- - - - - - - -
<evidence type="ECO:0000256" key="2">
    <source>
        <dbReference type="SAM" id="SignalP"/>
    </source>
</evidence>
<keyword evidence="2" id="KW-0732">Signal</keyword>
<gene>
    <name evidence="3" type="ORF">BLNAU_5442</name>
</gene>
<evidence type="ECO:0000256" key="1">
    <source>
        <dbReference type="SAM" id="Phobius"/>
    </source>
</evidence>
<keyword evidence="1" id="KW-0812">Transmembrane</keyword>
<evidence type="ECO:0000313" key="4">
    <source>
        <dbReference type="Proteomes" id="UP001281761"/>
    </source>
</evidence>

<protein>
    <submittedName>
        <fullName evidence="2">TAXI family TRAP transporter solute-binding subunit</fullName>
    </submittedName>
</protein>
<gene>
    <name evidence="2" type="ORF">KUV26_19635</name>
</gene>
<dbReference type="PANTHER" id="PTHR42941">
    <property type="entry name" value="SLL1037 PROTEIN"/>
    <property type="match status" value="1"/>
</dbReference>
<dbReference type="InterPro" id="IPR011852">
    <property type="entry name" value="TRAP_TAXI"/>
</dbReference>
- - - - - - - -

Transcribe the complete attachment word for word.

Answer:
<evidence type="ECO:0000256" key="2">
    <source>
        <dbReference type="SAM" id="SignalP"/>
    </source>
</evidence>
<keyword evidence="2" id="KW-0732">Signal</keyword>
<gene>
    <name evidence="3" type="ORF">BLNAU_5442</name>
</gene>
<evidence type="ECO:0000256" key="1">
    <source>
        <dbReference type="SAM" id="Phobius"/>
    </source>
</evidence>
<keyword evidence="1" id="KW-0812">Transmembrane</keyword>
<evidence type="ECO:0000313" key="4">
    <source>
        <dbReference type="Proteomes" id="UP001281761"/>
    </source>
</evidence>

<protein>
    <submittedName>
        <fullName evidence="2">TAXI family TRAP transporter solute-binding subunit</fullName>
    </submittedName>
</protein>
<gene>
    <name evidence="2" type="ORF">KUV26_19635</name>
</gene>
<dbReference type="PANTHER" id="PTHR42941">
    <property type="entry name" value="SLL1037 PROTEIN"/>
    <property type="match status" value="1"/>
</dbReference>
<dbReference type="InterPro" id="IPR011852">
    <property type="entry name" value="TRAP_TAXI"/>
</dbReference>